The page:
I’ve been waiting a long time to write this post. In one sense I’ve been waiting since April, but really it’s been the best part of 37 years coming, since a tiny little version of me first settled down to play let’s pretend.
I promised myself that this was the year when I was going to claw back some time from all the busy chaos of job/parenting/house selling/everything else, and pick up my pen and write fiction. Something, anything, it didn’t have to be good, but it did have to be finished. More than that, it was getting submitted for publication. Sitting down with a blank sheet of paper and a pen with no plan and no idea what to write about is possibly the best way to make my brain freeze, so I bought a few magazines (procrastination: check) and flipped through them looking for something to help shovel the cobwebs out of my brain.
And so in January I sat down with a short video on the Battle of Britain Memorial, the names Tom and Bernard, and asked my imagination to find their backstory. I don’t think a single paragraph of the first version survived even into the second edit, but I liked the second better, and as I wrote and re-wrote, both characters started to get under my skin and I’d find little post it notes littering the corner of my desk with clues written on them, “they go to the pub”, to be deciphered at home in the evening. On the last day for entries it was nearly finished, but not quite. It was a long day at work, Pip took forever and a day to settle to bed and there was a huge part of me that was tempted to chalk it up to experience, know that I’d at least had a stab at some fiction, and try again later in the year, maybe when I wasn’t so tired. Except that I’d put a lot of work in, and I have three small children; I’m never not going to be tired. Two hours to the deadline. Bum, meet seat.
As an editing technique I’m not entirely sure it’s got longevity, but I can tell you that when you’re trying to bring the word count down to under 1700 with the clock ticking away, nothing is precious, and I slashed away great chunks of text, no matter how many pretty words were in it.
At quarter to midnight the text was done, I added the spacing and the cover sheet and we were good to go.
Never has making an account on a website felt like it took so long.
Five to midnight: the website doesn’t accept Apple’s Pages, we need a PDF.
11.58: I grabbed the PDF, uploaded it, paid the entry fee, pressed submit, and breathed a huge sigh of relief as it landed just inside the deadline.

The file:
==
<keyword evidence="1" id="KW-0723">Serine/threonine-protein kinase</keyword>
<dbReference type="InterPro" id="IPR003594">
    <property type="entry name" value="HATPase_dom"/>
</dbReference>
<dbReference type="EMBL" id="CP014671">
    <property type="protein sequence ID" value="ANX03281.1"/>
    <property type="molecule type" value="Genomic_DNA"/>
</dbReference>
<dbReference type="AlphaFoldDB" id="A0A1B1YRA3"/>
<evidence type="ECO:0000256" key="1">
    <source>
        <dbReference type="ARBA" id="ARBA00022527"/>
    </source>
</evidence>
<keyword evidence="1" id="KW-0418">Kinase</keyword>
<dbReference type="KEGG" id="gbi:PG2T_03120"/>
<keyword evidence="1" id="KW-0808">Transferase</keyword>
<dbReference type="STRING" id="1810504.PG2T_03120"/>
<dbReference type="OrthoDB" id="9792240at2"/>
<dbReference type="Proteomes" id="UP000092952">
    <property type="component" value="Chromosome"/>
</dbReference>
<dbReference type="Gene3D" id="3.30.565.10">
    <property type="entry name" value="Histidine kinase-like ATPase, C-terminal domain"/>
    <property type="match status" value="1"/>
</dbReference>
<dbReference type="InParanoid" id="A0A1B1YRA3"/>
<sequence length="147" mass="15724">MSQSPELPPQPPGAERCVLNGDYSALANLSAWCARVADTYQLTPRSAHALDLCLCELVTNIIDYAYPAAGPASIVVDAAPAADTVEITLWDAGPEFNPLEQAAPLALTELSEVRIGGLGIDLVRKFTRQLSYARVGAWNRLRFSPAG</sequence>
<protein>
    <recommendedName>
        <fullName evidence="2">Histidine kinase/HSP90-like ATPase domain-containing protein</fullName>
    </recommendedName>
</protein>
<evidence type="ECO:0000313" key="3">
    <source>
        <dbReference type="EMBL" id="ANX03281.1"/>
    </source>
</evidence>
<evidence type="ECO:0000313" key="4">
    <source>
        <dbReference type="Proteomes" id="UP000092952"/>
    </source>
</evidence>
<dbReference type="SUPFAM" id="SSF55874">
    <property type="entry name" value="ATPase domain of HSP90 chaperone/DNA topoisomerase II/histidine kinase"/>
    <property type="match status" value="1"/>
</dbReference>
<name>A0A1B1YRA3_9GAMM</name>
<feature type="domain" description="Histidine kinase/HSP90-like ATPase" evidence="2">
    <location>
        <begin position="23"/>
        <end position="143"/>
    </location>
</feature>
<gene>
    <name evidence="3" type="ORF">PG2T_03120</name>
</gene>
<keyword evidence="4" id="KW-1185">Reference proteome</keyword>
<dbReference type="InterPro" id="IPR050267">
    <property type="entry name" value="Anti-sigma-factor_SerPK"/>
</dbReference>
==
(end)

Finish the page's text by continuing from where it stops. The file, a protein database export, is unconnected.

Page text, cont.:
12.01: there was just one problem. That story, the story I’d worked so hard for, the story I’d pushed myself to finish and pushed myself to let out into the world, that wasn’t the one I uploaded. What I uploaded was a PDF copy of a page of scribbled thoughts and half finished sentences, blindingly obviously not the right thing. Cold dark fury at myself ran down my spine. I did the only thing you can do at five minutes past midnight; I emailed Writing Magazine, explained I’d just entered their competition but sent them the wrong document, and asked if there was any way they could swap it. What did I have to lose?
Two weeks later, when I got an email to say that they had sent the right PDF to the judges I was pleased and relieved in equal measure. All I had been trying to achieve was to write a story and submit it; success, for now at least, was measured just in taking part. And so I promptly forgot about it. I didn’t read it again, certain that I’d find something I wanted to edit a bit more, and life was busy enough.
Until one day in April, I opened my inbox to find a message headed “Writing Magazine Battle of Britain Competition”. I was so certain as I clicked on it that it was a nice standard, “thank you for your entry, your story is free to go” sort of a message. It wasn’t.
And now there are no excuses, no possible justification for listening to any inner self doubt, and while I’m sure I’ll have many regrets throughout life, this will never be one of them.
I am a published Writer, with a capital “W”. But of course, this is only the beginning.